Background: The National Veterans Affairs Surgical Risk Study was designed to collect reliable, valid data on patient risk and outcomes for major surgery in the Veterans Health Administration and to report comparative risk-adjusted postoperative mortality and morbidity rates for surgical services in the Veterans Health Administration.
Study design: This was a cohort study conducted at 44 Veterans Affairs Medical Centers closely affiliated with university medical centers. Included were 87,078 major noncardiac operations performed under general, spinal, or epidural anesthesia between October 1, 1991, and December 31, 1993. The main outcomes measures in this report are 21 postoperative adverse events (morbidities) occurring within 30 days after the index procedure. Multivariable logistic regression risk-adjustment models for all operations and for eight surgical subspecialties were developed.
Results: Patient risk factors predictive of postoperative morbidity included serum albumin level, American Society of Anesthesia class, the complexity of the operation, and 17 other preoperative risk variables. Wide variation in the unadjusted rates of one or more postoperative morbidities for all operations was observed across the 44 hospitals (7.4-28.4%). Risk-adjusted observed-to-expected ratios ranged from 0.49 to 1.46. The Spearman rank order correlation between the ranking of the hospitals based on unadjusted morbidity rates and risk-adjusted observed-to-expected ratios for all operations was 0.87. There was little or no correlation between the rank order of the hospitals by risk-adjusted morbidity and risk-adjusted mortality.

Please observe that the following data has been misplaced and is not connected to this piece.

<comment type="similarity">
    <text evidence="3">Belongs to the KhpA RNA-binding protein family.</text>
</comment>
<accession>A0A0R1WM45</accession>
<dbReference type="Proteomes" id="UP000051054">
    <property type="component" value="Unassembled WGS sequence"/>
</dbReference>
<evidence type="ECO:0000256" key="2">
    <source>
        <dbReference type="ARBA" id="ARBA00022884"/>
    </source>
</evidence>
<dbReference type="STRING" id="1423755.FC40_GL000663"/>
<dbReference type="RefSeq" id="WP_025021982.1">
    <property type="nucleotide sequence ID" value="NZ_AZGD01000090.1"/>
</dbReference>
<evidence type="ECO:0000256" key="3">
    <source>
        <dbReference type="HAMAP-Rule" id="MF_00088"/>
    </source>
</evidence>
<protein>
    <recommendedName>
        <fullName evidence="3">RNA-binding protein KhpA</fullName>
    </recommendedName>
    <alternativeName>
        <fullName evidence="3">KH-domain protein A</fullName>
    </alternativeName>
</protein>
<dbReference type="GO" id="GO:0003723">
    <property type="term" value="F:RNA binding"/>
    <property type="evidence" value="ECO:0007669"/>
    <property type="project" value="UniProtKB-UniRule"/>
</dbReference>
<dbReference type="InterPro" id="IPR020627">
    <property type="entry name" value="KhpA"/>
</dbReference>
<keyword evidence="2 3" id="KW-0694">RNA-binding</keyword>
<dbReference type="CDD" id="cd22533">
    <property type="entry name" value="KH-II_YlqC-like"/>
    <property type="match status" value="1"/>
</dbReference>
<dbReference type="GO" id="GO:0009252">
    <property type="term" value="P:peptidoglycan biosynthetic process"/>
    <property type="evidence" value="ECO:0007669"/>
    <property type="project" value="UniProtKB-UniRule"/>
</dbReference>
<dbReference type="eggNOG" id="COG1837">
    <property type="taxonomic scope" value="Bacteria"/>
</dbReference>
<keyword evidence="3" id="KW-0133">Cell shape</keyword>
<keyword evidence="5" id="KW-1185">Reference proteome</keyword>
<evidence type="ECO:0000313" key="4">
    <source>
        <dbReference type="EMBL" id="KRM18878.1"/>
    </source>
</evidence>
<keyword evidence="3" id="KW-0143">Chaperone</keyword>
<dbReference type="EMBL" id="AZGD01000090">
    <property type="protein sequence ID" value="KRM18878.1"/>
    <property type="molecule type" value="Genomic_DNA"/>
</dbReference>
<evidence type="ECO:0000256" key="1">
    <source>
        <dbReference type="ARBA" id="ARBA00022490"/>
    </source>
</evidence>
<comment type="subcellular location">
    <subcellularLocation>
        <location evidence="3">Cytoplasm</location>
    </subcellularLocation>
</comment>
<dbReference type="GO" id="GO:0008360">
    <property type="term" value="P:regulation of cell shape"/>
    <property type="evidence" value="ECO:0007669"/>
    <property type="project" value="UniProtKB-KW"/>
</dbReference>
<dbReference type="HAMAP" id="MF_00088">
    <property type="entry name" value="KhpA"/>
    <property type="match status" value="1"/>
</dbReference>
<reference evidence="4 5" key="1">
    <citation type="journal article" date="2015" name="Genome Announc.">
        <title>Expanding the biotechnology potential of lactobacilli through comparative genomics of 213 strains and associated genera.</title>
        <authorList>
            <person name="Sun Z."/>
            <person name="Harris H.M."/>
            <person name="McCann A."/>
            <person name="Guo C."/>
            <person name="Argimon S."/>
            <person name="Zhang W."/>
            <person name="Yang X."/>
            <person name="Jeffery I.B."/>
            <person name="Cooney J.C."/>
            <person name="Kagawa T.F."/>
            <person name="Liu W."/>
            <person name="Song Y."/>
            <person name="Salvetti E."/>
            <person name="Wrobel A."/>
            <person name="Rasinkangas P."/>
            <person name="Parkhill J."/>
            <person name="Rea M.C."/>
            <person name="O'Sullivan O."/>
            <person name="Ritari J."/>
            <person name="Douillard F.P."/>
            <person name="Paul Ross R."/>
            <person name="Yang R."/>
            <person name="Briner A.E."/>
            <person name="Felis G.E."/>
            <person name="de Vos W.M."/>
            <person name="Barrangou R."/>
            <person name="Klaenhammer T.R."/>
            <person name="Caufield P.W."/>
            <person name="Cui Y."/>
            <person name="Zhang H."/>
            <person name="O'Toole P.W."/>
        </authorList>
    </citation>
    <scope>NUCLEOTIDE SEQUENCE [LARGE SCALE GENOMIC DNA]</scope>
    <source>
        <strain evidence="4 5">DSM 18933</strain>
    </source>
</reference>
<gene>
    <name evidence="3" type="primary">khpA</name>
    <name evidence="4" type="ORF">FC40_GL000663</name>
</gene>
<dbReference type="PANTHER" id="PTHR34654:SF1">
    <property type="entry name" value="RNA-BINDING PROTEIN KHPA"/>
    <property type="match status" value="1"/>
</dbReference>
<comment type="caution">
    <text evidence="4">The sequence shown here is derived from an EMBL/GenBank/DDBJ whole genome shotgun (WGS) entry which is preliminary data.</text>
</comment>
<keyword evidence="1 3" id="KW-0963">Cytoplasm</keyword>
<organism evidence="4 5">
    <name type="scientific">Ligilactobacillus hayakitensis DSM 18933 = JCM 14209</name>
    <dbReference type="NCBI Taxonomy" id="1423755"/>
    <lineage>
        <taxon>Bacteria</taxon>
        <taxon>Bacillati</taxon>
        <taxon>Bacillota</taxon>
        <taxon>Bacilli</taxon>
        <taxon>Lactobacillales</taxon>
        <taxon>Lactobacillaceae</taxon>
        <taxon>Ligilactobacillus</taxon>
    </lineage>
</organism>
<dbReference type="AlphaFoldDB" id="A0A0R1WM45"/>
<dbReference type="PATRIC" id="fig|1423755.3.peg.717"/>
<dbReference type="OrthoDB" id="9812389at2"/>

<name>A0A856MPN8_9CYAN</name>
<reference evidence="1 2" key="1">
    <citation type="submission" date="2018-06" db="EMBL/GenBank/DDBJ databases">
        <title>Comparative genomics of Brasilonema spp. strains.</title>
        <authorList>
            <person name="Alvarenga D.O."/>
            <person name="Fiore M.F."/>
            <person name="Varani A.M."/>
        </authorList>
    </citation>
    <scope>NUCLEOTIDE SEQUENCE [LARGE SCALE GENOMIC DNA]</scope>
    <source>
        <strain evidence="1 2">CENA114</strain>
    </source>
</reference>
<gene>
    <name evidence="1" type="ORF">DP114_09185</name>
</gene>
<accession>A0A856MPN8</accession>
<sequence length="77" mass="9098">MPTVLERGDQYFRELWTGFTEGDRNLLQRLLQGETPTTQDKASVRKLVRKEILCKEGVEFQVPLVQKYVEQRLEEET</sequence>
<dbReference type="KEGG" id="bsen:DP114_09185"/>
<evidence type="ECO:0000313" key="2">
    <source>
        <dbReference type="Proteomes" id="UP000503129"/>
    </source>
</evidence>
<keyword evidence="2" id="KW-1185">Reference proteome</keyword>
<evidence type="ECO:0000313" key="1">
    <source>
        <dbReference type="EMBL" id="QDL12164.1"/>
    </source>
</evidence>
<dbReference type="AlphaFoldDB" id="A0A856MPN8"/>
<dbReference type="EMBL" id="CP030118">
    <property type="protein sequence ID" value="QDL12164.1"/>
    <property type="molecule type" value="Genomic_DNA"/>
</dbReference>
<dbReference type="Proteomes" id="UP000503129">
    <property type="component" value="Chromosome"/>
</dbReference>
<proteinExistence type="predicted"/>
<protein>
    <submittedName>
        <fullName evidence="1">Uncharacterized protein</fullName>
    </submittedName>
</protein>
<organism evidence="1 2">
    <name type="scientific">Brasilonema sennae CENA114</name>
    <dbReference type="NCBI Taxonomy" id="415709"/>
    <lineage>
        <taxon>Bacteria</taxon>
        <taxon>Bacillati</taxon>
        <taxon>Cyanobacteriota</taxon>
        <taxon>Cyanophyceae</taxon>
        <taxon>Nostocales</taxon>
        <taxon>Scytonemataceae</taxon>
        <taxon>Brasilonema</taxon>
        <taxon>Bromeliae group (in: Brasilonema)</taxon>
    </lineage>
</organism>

Conclusions: The Department of Veterans Affairs has successfully implemented a system for the prospective collection and comparative reporting of postoperative mortality and morbidity rates after major noncardiac operations. Risk adjustment had only a modest effect on the rank order of the hospitals.